No one knows what the body can do. -Spinoza

Monday, June 22, 2009

The Rooftop Bar Personality Test: The Rules

Imagine it: You're stuck on a rooftop bar for the rest of your life with two friends, and one type of drink. Which bar, what drink, and which friends do you choose?

Rooftop Bar, Bangkok, Thailand, randomly found flickr photo

Answering such questions is clearly a crucial insight as to how we are to live our lives more broadly. You do remember that childhood personality test where you answer four questions--what body of water are you? how do you respond to light in a dark room? and two others I no longer remember--to discover the deep inner secrets of your soul, right? (Hint: the body of water represents your attitude towards sex; the light in the dark room represents your views on death.) I spent a good couple decades mildly obsessed with such "personality tests" hoping to discover myself more clearly by taking them.

With such an obsession in mind, Enoch, Luis, and I decided to facilitate our ability to answer our own version of such a soul-searching exercise by first making up the Personality Test of our choice (you know, the one that opens this posting), and then, beginning a systematic exploration of the rooftop bars in Montreal, starting with those found in the Old Port. Then, by sharing our insights we'd all have a better sense of what needs to be taken into consideration when choosing the best "rest of your life" rooftop locale.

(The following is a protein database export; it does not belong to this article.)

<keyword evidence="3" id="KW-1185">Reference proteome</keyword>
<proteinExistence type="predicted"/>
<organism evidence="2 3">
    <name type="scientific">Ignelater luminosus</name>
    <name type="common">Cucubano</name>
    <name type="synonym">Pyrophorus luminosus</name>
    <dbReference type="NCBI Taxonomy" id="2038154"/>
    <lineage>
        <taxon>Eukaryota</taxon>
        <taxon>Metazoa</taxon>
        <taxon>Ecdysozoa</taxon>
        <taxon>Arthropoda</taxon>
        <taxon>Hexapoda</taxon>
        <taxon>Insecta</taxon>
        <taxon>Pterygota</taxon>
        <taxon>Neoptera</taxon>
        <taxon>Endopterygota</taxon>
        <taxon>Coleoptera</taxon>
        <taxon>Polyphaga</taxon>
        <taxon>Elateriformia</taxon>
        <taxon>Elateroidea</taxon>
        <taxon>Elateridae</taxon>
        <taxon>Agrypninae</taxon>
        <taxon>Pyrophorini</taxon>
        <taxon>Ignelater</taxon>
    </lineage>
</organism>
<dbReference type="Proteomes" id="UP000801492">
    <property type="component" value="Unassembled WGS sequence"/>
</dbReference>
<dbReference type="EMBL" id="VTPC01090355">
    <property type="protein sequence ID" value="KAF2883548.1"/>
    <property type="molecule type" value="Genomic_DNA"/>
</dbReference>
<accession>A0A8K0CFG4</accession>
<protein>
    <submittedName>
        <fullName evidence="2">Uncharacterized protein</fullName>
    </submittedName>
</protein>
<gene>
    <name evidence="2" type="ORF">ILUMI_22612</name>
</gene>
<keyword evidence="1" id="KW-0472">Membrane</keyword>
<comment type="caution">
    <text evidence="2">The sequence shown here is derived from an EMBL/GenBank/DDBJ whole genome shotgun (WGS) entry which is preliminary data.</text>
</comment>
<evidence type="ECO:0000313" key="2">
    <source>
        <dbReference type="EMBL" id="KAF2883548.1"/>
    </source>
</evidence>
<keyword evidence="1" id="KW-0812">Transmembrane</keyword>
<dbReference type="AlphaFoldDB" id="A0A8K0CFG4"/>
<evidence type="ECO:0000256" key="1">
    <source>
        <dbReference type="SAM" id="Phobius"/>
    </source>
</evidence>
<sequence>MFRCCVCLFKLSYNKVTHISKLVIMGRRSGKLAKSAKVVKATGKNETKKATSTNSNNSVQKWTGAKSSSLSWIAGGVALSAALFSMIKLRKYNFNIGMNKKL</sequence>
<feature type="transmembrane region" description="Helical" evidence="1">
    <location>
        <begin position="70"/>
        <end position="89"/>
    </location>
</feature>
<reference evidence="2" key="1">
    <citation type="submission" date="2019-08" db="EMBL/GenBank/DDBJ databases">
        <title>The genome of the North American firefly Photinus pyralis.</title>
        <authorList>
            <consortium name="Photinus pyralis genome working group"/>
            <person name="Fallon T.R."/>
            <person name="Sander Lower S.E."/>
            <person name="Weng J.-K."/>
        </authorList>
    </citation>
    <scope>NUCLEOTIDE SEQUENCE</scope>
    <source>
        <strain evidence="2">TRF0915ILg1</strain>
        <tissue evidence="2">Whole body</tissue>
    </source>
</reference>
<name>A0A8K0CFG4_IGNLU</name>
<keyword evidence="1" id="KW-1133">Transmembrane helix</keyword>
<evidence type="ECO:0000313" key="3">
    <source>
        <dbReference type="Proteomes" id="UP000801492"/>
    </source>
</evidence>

Rooftop Bar, Shinjuku, Tokyo, Japan, randomly found flickr photo

But, considering the project, you still might ask: You're going to do a systematic exploration of roof top bars? Systematic how? Here's how:

The Rules
We constructed the following points to be addressed at each new locale.
  1. Only rooftops count. Not a simple terrasse. A rooftop terrasse.
  2. We would each choose a different category of drink to stick to through out the project.
  3. The music at each location would be noted.
  4. So would the general decor, the language capabilities of the staff, and the overall feel of the kind of customers the place attracted.
  5. The accessibility of the terrasse itself, and of the bathrooms would be rated on a scale of safety during drunkenness.
  6. The number of flags visible from each rooftop would be counted, and recorded.
  7. We would develop a rating system to be used consistently for each place as a way of delivering the overall score.

Rooftop Bar, Mumbai, India, randomly found flickr photo

Drink Requirements
Luis insisted our process be scientific. As a first step towards that goal, we fulfilled point 2 above--selecting a drink category to stick to for each location. We were allowed to order, and stay long enough for, one well-appreciated beverage at each rooftop. By framing our drinking options in such a way we'd allow for direct comparison of drinks between different locales, and the chance to see multiple places more readily.
  • I offered to serve as the control and so stick to only one drink throughout the entire project. Since the control would need to be as consistent as possible, the drink would have to be a classic everyone knows how to make. I went for the cosmopolitan. (duh.)